27 February 2012

Understanding comics by Scott McCloud is “arguable the most important book in comic’s theory so far” says Dylan horrock. Horrock is the author of  Inventing Comics: Scott McCloud’s Definition of Comics. He writes this to help break down McCloud’s book and understand how his logic works.
 Horrock first gives a summary of chapter one of understanding comics were McCloud is trying to get rid of the stereotypes about comics and his definition on comics. He then argues McCloud’s solution is too separate form from content.  Horrock argues that this makes the reader focus less on the embarrassing history of comics and more to the pure shiny form of comics.
Horrock  then talks about McCloud’s definition on comics. McCloud uses the words sequential art which Horrock argues is important to McCloud’s logic because he believes in closure.  He shows how McCloud changed the definition using Eisner’s concepts and rewriting it as a dictionary style definition. McCloud’s new definition   is a mix of a new term that resembles a old term. 
The world of comics is more like a community now were visionaries like McCloud have tried to untie the community into one single power nation. horrock gives pictures from McCloud’s book to show how McCloud uses diagrams, charts, globes were he can explain similarities and differences in the community.
McCloud’s “maps” is a way to help us see comics in a new way argues horrock. McCloud then expands his definition were he excludes single panel art as not comics. With his new definition and maps he goes back to the history of comics. Last he shows how comics are a important part of communication.
McCloud’s definition allows artist to go out of traditionally style of comics. horrock also explains how his definition and form is a vessel is a metaphor. McCloud does don’t explain are children books a comic and is interviewed on it. horrock challenges this in great detail.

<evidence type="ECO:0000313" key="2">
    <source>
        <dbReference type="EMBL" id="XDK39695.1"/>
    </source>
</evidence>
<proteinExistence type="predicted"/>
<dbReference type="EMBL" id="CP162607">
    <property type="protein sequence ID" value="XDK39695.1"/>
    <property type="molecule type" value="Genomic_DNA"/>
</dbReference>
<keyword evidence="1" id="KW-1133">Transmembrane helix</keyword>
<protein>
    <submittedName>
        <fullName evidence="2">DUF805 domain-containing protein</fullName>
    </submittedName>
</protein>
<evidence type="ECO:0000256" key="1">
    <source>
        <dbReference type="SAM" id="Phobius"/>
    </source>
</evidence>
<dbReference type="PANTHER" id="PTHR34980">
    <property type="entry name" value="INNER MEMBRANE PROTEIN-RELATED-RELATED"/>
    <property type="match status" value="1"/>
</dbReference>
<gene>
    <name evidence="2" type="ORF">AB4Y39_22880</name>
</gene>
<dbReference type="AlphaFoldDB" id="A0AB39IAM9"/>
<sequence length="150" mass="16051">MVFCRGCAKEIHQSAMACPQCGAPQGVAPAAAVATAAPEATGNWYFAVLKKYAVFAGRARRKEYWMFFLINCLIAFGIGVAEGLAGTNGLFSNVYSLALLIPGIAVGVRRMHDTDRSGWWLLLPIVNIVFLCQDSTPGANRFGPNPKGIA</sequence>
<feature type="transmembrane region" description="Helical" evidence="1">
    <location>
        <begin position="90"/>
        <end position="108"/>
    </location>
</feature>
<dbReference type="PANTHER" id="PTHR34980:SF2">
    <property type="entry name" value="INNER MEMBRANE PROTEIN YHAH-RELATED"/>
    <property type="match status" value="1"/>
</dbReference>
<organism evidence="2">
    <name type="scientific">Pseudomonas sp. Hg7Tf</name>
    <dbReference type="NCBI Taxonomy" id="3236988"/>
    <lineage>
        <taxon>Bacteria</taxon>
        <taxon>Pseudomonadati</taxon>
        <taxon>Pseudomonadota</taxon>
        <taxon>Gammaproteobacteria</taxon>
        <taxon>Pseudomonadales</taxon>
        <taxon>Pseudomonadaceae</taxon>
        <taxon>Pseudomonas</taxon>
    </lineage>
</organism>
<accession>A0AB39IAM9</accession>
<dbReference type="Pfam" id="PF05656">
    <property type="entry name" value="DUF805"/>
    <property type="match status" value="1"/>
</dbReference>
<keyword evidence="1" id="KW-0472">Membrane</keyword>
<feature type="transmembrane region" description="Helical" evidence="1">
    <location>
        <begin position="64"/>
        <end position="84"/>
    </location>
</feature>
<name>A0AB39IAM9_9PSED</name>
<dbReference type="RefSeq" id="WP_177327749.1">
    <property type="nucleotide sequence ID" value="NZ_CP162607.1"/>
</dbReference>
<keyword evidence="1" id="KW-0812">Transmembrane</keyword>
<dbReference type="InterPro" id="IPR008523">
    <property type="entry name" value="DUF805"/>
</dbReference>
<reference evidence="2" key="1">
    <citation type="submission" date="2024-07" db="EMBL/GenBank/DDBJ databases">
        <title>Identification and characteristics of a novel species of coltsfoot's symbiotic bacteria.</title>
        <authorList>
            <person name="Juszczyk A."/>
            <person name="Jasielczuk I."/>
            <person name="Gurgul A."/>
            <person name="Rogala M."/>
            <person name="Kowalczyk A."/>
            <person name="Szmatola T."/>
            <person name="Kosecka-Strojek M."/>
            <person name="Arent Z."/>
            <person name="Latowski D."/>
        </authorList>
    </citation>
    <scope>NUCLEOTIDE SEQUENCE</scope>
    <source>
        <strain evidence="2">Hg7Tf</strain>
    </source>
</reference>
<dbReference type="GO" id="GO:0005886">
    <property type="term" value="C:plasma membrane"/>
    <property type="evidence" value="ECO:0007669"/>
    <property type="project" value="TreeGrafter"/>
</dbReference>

horrock explains McCloud creation myth and then discusses the war between words and picture. Also the problem with words. He ends with final thoughts on McCloud’s book.
 Horrock expose two problems in McCloud’s definition. The first is children books. He does not clear up this subject in his book and when interviewed his response was debatable and did not appeal to me. Also the single panel strips to McCloud are not comics because there are not sequential art and cannot show closure. Single panel strips are often found in newspaper with words under them.  The words could offer closure by explaining the narrate of the story. McCloud does not cover this. Horrock argument was very detailed and had facts to support his claims. He used pictures from McCloud’s book to help explain better. Also he had references from a huge variety of sources which gave him credibility with me.


  1. opps forgot the title but its "McCloud’s logic"

  2. "His response was debatable and did not appeal to me." Is that McCloud's problem or yours? I'm not really seeing where you're going in this last bit.

    But you also need to desperately proofread; much of your post is really confusing for simply that reason :-/